MCAT Score Conversion

MCAT score conversion - image by Magoosh

Along with an added section and its heavy focus on biochemistry, the new MCAT also has a new scoring system that is different in some key ways. In this post, I’ll walk you through the basics of how the new MCAT score conversion relates to old scores.

You’ll also find an MCAT score conversion calculator if you’re taking the shortened version of the MCAT this year. I did the number crunching for you, because you have more important, exciting things to do, like memorizing amino acid codes and reaction tendencies, right?

I’ll be quick, but first let’s anchor some terms:

Your MCAT Raw Score: The number of questions you answered correctly, which could hypothetically be as high as 230, since that’s how many questions are on the new MCAT.

Your MCAT Percentile: The percentage of students whose raw scores were lower than yours on a specific test.

Old MCAT Scaled Score: A number between 3-45, wherein students in the 50th percentile received a score of approximately 25.

New MCAT Scaled Score: A number between 472-528, with a 50th percentile score that hovers around 500.

 


 

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New MCAT Score Conversion Basics

A rundown of the MCAT scoring system is covered in more depth in the “How the New MCAT is Scored” post, but here’s the quick version: The old MCAT had three sections of multiple choice and a writing section, with the score in each multiple choice section ranging from 1 to 15 for a total score of 3 to 45. The new MCAT has four sections, each ranging from 118 to 132 with a median of 124-125 per section.

Officially, the AAMC says that direct comparisons between the old scores and new scores are “impossible.” Why the massive overhaul? The new test is meant to cover a broader range of material and better equip medical schools with ways of more completely assessing applicants.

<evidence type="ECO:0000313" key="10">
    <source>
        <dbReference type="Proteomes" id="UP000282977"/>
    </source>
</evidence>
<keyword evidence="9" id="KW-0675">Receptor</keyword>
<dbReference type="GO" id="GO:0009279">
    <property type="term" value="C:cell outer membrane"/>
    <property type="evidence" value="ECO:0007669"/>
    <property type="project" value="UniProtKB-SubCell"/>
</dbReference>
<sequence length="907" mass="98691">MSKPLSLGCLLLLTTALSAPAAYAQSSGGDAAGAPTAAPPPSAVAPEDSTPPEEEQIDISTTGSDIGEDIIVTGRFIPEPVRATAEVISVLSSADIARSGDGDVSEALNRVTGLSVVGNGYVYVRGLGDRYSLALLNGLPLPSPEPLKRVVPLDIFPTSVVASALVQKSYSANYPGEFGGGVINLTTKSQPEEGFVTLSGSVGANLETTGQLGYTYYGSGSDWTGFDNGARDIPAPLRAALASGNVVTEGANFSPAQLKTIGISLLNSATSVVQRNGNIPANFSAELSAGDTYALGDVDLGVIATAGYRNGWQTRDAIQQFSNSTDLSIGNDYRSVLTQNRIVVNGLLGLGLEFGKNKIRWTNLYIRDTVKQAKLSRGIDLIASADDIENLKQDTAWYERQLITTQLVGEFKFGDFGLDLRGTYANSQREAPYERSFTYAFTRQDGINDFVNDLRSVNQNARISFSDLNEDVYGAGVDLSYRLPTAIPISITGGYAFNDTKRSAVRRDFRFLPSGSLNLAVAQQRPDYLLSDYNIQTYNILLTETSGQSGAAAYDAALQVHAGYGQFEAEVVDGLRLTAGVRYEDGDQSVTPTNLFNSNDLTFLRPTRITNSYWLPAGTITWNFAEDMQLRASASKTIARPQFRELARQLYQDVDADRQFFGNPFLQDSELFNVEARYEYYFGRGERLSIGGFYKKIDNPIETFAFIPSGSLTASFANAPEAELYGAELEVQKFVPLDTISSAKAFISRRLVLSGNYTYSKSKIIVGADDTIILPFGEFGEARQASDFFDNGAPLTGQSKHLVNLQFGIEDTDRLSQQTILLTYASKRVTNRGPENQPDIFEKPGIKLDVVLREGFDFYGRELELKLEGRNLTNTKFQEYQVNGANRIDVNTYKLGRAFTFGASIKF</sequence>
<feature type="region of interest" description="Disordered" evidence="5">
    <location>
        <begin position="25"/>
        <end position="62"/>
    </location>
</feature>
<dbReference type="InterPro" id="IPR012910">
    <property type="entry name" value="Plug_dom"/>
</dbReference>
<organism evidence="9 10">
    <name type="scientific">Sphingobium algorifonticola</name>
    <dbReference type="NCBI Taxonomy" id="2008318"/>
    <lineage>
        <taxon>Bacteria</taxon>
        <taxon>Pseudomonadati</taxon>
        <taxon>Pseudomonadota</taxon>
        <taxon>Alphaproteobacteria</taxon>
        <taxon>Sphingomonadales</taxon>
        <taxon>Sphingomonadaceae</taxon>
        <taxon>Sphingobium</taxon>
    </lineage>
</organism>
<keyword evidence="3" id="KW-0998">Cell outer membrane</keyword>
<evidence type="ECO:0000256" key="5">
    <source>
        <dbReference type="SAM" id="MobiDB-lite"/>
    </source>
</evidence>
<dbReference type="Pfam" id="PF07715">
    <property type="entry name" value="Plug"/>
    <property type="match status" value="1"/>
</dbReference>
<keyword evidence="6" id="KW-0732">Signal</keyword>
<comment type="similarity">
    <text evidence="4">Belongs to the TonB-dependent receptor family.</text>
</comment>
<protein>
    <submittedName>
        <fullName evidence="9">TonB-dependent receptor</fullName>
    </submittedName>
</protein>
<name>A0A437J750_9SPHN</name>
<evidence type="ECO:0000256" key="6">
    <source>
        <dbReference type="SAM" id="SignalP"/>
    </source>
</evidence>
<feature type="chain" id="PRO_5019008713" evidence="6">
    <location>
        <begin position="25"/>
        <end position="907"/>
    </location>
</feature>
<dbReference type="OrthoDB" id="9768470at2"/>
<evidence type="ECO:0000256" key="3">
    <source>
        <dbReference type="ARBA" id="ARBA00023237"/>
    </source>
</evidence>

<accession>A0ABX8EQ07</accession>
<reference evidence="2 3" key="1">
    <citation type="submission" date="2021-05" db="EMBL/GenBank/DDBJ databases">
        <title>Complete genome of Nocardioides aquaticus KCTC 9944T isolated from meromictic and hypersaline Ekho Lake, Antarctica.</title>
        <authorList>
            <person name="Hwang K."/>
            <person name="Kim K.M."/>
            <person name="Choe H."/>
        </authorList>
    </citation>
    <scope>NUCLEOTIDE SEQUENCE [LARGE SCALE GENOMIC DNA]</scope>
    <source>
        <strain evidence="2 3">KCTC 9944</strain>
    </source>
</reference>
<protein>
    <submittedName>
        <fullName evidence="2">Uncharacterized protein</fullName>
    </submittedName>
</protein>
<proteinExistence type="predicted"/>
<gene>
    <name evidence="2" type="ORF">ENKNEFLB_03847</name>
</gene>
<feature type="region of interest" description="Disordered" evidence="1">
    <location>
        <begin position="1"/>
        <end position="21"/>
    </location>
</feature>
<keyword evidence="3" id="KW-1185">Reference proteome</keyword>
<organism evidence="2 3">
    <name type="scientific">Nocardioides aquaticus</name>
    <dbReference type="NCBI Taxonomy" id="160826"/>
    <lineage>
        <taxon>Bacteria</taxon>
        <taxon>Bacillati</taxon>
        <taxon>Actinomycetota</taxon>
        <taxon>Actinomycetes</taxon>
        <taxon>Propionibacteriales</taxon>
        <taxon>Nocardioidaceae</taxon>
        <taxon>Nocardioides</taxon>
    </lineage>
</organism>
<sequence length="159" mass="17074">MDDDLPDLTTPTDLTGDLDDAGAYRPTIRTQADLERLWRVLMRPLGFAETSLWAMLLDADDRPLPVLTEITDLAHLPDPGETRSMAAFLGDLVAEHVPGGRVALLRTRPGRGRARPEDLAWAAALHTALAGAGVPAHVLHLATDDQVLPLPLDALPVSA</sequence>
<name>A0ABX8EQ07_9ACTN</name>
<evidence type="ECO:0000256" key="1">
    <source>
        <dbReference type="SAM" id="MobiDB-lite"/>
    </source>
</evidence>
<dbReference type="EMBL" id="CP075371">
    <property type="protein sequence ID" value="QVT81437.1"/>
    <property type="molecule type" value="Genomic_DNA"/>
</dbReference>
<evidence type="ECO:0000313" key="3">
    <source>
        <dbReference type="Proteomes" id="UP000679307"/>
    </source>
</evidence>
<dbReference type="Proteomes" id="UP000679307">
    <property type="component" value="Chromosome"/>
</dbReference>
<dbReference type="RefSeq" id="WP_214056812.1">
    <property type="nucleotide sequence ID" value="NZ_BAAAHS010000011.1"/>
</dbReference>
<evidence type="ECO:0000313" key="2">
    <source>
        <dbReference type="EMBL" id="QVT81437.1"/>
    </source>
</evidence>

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Can I convert MCAT scores?

Yes! We’ve put together a handy conversion table for you to use to go back and forth between new and old MCAT scores.

Old MCAT ScoreNew MCAT ScorePercentile
39+523+100
38521-52299
37519-52098
3651897
3551796
3451594
33513-51491
3251288
31509-51083
3050879
2950673
2850467
27502-50361
26500-50155
2549949
24497-49843
23495-49637
2249432
21492-49327
2049123
19489-49019
18487-48815
1748612
1648510
154848
144836
134825
124803
114792
104782
94771
84761
7 (or less)475 (or less)0

The AAMC provides no official means of converting the scores between the two systems. However, both the old MCAT and the new MCAT are still standardized exams. As standardized exams, they have percentiles, so the scores can be converted, albeit roughly, by using the MCAT score percentiles. Medical schools will also be using percentiles to assess applicants.

The AAMC has released final percentiles and score correlations for both the old MCAT and the new MCAT (May 2020-April 2021). We can see that the 50th percentiles for the old and new MCAT were about 25 and 501, respectively. This means that a 25 in the old scoring system would be roughly 501 in the new scoring system. The 99th percentile for the old and the new are 38 and 522-523, respectively.

Anyway, the point is that by using percentiles on these two charts, you can convert your scores between the two systems.

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Shortened MCAT Score Conversion

If you took the shortened MCAT for 2020, or practiced with a shortened exam, it’s helpful to know how your score stacks up, particularly if you’re retaking the (full-length) exam in 2021. To find your scores, first start with a practice test specifically designed for the shortened MCAT.